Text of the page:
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========================================================================
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UHD - USRP2 and N Series Application Notes
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========================================================================
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.. contents:: Table of Contents
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------------------------------------------------------------------------
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Load the images onto the SD card (USRP2 only)
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------------------------------------------------------------------------
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**Warning!**
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Use the usrp2_card_burner.py with caution. If you specify the wrong device node,
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you could overwrite your hard drive. Make sure that --dev= specifies the SD card.
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**Warning!**
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It is possible to use 3rd party SD cards with the USRP2.
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However, certain types of SD cards will not interface with the CPLD:
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* Cards can be SDHC, which is not a supported interface.
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* Cards can have unexpected timing characteristics.
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For these reasons, we recommend that you use the SD card that was supplied with the USRP2.
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^^^^^^^^^^^^^^^^^^^^^^^^^^^^^^^^^^^^
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Use the card burner tool (unix)
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^^^^^^^^^^^^^^^^^^^^^^^^^^^^^^^^^^^^
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::
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    sudo <install-path>/share/uhd/utils/usrp2_card_burner_gui.py
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    -- OR --
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    cd <install-path>/share/uhd/utils
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    sudo ./usrp2_card_burner.py --dev=/dev/sd<XXX> --fpga=<path_to_fpga_image>
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    sudo ./usrp2_card_burner.py --dev=/dev/sd<XXX> --fw=<path_to_firmware_image>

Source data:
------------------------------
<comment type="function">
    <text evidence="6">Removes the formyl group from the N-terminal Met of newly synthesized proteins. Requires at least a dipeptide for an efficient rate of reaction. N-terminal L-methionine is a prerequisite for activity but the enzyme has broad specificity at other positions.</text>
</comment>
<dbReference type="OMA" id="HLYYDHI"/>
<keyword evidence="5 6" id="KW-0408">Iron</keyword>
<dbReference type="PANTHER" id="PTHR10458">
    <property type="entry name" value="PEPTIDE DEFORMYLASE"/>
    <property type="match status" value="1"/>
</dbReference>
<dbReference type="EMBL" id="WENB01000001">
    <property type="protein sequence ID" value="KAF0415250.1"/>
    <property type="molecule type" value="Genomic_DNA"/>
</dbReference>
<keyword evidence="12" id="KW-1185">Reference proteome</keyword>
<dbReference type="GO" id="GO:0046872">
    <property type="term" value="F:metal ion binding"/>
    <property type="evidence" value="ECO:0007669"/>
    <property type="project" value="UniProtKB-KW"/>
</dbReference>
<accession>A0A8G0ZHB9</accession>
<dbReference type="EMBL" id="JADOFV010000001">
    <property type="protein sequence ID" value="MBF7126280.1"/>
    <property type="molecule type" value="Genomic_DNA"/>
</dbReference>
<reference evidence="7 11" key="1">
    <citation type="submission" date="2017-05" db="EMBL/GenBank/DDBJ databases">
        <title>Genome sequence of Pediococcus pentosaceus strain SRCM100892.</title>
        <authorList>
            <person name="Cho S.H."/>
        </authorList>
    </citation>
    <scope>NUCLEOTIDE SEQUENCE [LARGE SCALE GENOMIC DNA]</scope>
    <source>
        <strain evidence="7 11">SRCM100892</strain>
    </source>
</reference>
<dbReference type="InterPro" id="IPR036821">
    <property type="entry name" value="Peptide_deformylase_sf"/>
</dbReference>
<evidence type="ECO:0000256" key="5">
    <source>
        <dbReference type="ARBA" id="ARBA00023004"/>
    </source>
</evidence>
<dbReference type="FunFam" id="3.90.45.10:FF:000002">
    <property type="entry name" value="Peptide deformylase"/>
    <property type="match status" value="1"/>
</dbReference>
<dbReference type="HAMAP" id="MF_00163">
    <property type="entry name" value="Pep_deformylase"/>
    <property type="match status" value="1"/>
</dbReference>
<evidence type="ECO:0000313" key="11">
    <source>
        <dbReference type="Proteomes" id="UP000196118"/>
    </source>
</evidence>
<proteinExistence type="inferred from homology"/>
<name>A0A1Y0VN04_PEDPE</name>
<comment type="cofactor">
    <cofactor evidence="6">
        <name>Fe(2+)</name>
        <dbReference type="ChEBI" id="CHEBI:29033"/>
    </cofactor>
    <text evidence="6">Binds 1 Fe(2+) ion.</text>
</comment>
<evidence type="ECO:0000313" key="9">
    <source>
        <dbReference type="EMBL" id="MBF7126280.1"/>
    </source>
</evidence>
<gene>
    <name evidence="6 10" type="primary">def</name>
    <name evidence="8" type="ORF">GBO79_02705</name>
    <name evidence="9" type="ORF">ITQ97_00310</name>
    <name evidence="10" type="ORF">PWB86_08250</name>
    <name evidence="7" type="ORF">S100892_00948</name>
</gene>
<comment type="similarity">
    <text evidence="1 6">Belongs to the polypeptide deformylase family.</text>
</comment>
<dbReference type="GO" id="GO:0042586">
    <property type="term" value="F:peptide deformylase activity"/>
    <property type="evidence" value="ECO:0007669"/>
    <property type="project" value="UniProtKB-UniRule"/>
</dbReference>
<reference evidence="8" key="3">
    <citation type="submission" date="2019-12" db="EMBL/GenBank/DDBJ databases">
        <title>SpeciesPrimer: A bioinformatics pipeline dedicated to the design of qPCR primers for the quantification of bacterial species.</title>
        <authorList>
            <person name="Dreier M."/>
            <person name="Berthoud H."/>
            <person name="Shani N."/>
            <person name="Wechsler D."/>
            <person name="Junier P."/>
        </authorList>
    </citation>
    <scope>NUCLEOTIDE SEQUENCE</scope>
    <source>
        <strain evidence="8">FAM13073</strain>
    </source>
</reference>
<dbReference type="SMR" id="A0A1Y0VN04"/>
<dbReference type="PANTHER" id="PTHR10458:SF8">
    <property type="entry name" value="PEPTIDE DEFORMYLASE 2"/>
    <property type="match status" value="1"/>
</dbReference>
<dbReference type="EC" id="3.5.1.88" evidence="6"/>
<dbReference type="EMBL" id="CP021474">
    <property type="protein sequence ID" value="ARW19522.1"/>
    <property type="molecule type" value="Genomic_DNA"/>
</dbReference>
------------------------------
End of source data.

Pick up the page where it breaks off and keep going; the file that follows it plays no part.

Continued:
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Use the *--list* option to get a list of possible raw devices.
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The list result will filter out disk partitions and devices too large to be the sd card.
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The list option has been implemented on Linux, Mac OS X, and Windows.
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^^^^^^^^^^^^^^^^^^^^^^^^^^^^^^^^^^^^
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Use the card burner tool (windows)
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^^^^^^^^^^^^^^^^^^^^^^^^^^^^^^^^^^^^
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::
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    <path_to_python.exe> <install-path>/share/uhd/utils/usrp2_card_burner_gui.py
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------------------------------------------------------------------------
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Load the images onto the on-board flash (USRP-N Series only)
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------------------------------------------------------------------------
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The USRP-N Series can be reprogrammed over the network
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to update or change the firmware and FPGA images.
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When updating images, always burn both the FPGA and firmware images before power cycling.
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This ensures that when the device reboots, it has a compatible set of images to boot into.
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**Note:**
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Different hardware revisions require different FPGA images.
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Determine the revision number from the sticker on the rear of the chassis.
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Use this number to select the correct FPGA image for your device.
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^^^^^^^^^^^^^^^^^^^^^^^^^^^^^^^^^^^^
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Use the net burner tool (unix)
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^^^^^^^^^^^^^^^^^^^^^^^^^^^^^^^^^^^^
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::